Such positive responses from evangelicals bode well for a man who readily disclaims any expertise on theology or the Bible. When asked about his spiritual worldview, Sanders said simply that he is “motivated by a vision, which exists in all of the great religions, in Christianity, in Judaism, in Islam, Buddhism, and other religions.” Aimed at a future of peace and goodwill, universal brotherhood, and liberty and justice for all, Sanders’s vision bears likeness to the spiritual worldviews of other notable democratic socialists in U.S. history, including Eugene V. Debs and Henry A. Wallace.

Wallace, who served as Secretary of Agriculture during the Great Depression and Vice President during World War II, ran for President of the United States in 1948 on a spiritually infused platform of progressive politics that pitted him against Democratic incumbent Harry Truman. Though Communists, who rejected religious rhetoric, were the key organizers of his Progressive Party campaign, Wallace held firm to his religious vision of democratic socialism. Calling on the United States to manifest its Christian spirit in both international relations and domestic affairs, Wallace insisted that “we must prove that we ourselves can give an example, in our American democratic way, of full employment and full production for the benefit of the common man.” Christians, he contended, should not fear altruism, but embrace it as an expression of God’s will to love. “It is not that we shall be taking the bread out of the mouths of our own children to feed the children of others, but that we shall cooperate with everyone to call forth the energies of everyone, to put God’s earth more completely at the service of all mankind,” he said in his 1943 speech “Practical Religion and the World of Tomorrow.”

Ultimately, Wallace was unable to convince a majority of Americans that his economic agenda represented their interests, or that his projection of spiritual power could deter the Soviets on matters of geopolitical importance. However, Wallace did inspire a number of radicals who became active in the New Left movement in the 1960s and 1970s, a movement that also included a young Bernie Sanders. New Leftist Staughton Lynd, for one, remembers attending the 1948 Progressive Party convention that nominated Wallace for president. At the time, Lynd already considered himself a socialist. Today, he also identifies as a Quaker and a follower of Jesus’s social gospel, citing Matthew 25 as a “standard of ethics” that he “affirm[s] with all his heart and mind.” Paul Buhle, who founded the New Left journal Radical America in 1967, has similarly made the connection between democratic socialism and Christianity. His graphic history Radical Jesus, which examines the Christian social message, was published in 2013. The social gospel is also central to the message of Pope Francis, who lauded American socialists such as Dorothy Day and Martin Luther King, Jr. during his speech to the U.S. Congress in September.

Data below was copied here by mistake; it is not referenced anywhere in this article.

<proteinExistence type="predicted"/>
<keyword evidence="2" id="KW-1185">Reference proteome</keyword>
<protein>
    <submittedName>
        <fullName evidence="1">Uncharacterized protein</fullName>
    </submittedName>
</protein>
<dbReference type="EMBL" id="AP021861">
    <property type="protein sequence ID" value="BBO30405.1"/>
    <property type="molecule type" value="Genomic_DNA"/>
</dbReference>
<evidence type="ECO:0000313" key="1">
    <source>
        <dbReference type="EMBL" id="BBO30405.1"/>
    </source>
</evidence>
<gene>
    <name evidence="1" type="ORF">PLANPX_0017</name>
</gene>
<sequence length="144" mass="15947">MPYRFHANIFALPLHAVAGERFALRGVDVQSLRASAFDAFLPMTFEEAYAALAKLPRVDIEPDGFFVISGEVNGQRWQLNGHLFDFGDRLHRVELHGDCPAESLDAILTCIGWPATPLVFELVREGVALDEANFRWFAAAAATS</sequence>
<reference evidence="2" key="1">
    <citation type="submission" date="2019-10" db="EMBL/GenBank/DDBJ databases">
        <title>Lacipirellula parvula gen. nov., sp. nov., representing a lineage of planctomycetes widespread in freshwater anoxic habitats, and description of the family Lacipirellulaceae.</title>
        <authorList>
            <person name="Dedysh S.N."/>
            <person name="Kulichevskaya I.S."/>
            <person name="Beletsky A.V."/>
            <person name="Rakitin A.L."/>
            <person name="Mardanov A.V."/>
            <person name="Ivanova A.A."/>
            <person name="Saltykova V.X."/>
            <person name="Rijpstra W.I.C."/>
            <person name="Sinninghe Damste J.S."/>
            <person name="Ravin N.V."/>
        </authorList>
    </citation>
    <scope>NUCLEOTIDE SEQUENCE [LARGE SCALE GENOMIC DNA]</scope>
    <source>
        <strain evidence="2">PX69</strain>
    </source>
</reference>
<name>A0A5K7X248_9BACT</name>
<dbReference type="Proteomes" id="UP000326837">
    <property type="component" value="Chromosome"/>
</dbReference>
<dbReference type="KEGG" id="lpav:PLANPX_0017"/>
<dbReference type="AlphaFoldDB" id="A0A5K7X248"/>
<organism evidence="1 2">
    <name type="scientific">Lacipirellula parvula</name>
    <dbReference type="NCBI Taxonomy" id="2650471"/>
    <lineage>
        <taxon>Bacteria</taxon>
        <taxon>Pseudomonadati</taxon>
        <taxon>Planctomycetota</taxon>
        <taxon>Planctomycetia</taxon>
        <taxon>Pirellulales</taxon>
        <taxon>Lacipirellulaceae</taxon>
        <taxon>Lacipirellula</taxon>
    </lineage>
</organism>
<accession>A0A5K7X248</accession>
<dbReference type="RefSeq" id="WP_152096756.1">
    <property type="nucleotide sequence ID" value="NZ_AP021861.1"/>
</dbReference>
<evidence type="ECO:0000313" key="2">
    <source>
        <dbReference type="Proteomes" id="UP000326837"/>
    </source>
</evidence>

Sanders, then, is in good company when it comes to applying religious principles to radicalism. He has his followers. Now, he must tackle the much harder task of appealing to conservatives who do not recognize the moral foundations of socialism. The Senator is well aware of the difficulties, as he noted in his Liberty University address. “It is easy to go out and talk to people who agree with you,” he said. “It is harder but not less important for us to try and communicate with those who do not agree with us on every issue. And it is important to see where if possible, and I do believe it is possible, where we can find common ground.”

Basic moral principles are a good place to start, and Sanders took that first, courageous step by pitching his political views to a tough audience of Christian conservatives at Liberty. He should continue this approach, extrapolating his message about the spiritual substance of socialism to the nation at large. He will not convince everyone, but he might nudge American religious culture in a new direction and spark a much-needed revival of Christian social conscience in America. Will it take a Jewish political prophet to remind Christians of Jesus’ social gospel? It’s a tall order, but it may just.


Vaneesa Cook is the Bader Fellow in U.S. History at Queen’s University in Kingston, Ontario.